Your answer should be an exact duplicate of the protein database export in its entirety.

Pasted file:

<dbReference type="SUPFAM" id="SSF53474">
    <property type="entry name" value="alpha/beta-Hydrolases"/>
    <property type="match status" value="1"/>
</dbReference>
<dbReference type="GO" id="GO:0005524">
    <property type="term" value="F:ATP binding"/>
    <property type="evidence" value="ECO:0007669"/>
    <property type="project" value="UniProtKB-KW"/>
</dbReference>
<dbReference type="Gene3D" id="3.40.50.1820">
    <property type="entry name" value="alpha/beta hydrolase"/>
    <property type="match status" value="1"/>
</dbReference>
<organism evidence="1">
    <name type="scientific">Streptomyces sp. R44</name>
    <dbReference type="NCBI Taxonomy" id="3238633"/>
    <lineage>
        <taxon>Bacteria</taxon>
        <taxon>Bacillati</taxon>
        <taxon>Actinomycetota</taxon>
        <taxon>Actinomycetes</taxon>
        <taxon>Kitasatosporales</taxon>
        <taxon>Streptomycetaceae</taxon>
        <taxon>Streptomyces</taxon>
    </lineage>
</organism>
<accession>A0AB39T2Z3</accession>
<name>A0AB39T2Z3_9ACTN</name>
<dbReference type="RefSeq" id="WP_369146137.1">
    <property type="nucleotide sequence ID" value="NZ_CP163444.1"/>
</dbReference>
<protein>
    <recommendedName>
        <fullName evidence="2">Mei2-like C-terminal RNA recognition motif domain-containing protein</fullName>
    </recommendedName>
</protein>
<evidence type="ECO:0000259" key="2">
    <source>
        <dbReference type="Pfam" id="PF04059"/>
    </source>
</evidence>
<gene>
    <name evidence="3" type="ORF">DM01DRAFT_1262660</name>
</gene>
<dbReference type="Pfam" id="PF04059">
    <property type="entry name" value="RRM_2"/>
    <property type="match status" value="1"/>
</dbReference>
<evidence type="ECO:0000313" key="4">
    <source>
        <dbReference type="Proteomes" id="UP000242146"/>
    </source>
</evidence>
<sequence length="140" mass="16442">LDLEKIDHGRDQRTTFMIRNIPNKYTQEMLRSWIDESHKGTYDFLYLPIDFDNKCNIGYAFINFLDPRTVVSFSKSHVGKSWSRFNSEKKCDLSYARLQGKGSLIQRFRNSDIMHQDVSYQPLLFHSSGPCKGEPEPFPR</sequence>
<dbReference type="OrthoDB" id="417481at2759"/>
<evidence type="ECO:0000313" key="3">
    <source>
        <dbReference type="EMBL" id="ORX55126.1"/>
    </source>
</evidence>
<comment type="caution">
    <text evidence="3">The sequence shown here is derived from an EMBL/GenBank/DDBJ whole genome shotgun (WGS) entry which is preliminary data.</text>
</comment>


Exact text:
<dbReference type="SUPFAM" id="SSF53474">
    <property type="entry name" value="alpha/beta-Hydrolases"/>
    <property type="match status" value="1"/>
</dbReference>
<dbReference type="GO" id="GO:0005524">
    <property type="term" value="F:ATP binding"/>
    <property type="evidence" value="ECO:0007669"/>
    <property type="project" value="UniProtKB-KW"/>
</dbReference>
<dbReference type="Gene3D" id="3.40.50.1820">
    <property type="entry name" value="alpha/beta hydrolase"/>
    <property type="match status" value="1"/>
</dbReference>
<organism evidence="1">
    <name type="scientific">Streptomyces sp. R44</name>
    <dbReference type="NCBI Taxonomy" id="3238633"/>
    <lineage>
        <taxon>Bacteria</taxon>
        <taxon>Bacillati</taxon>
        <taxon>Actinomycetota</taxon>
        <taxon>Actinomycetes</taxon>
        <taxon>Kitasatosporales</taxon>
        <taxon>Streptomycetaceae</taxon>
        <taxon>Streptomyces</taxon>
    </lineage>
</organism>
<accession>A0AB39T2Z3</accession>
<name>A0AB39T2Z3_9ACTN</name>
<dbReference type="RefSeq" id="WP_369146137.1">
    <property type="nucleotide sequence ID" value="NZ_CP163444.1"/>
</dbReference>
<protein>
    <recommendedName>
        <fullName evidence="2">Mei2-like C-terminal RNA recognition motif domain-containing protein</fullName>
    </recommendedName>
</protein>
<evidence type="ECO:0000259" key="2">
    <source>
        <dbReference type="Pfam" id="PF04059"/>
    </source>
</evidence>
<gene>
    <name evidence="3" type="ORF">DM01DRAFT_1262660</name>
</gene>
<dbReference type="Pfam" id="PF04059">
    <property type="entry name" value="RRM_2"/>
    <property type="match status" value="1"/>
</dbReference>
<evidence type="ECO:0000313" key="4">
    <source>
        <dbReference type="Proteomes" id="UP000242146"/>
    </source>
</evidence>
<sequence length="140" mass="16442">LDLEKIDHGRDQRTTFMIRNIPNKYTQEMLRSWIDESHKGTYDFLYLPIDFDNKCNIGYAFINFLDPRTVVSFSKSHVGKSWSRFNSEKKCDLSYARLQGKGSLIQRFRNSDIMHQDVSYQPLLFHSSGPCKGEPEPFPR</sequence>
<dbReference type="OrthoDB" id="417481at2759"/>
<evidence type="ECO:0000313" key="3">
    <source>
        <dbReference type="EMBL" id="ORX55126.1"/>
    </source>
</evidence>
<comment type="caution">
    <text evidence="3">The sequence shown here is derived from an EMBL/GenBank/DDBJ whole genome shotgun (WGS) entry which is preliminary data.</text>
</comment>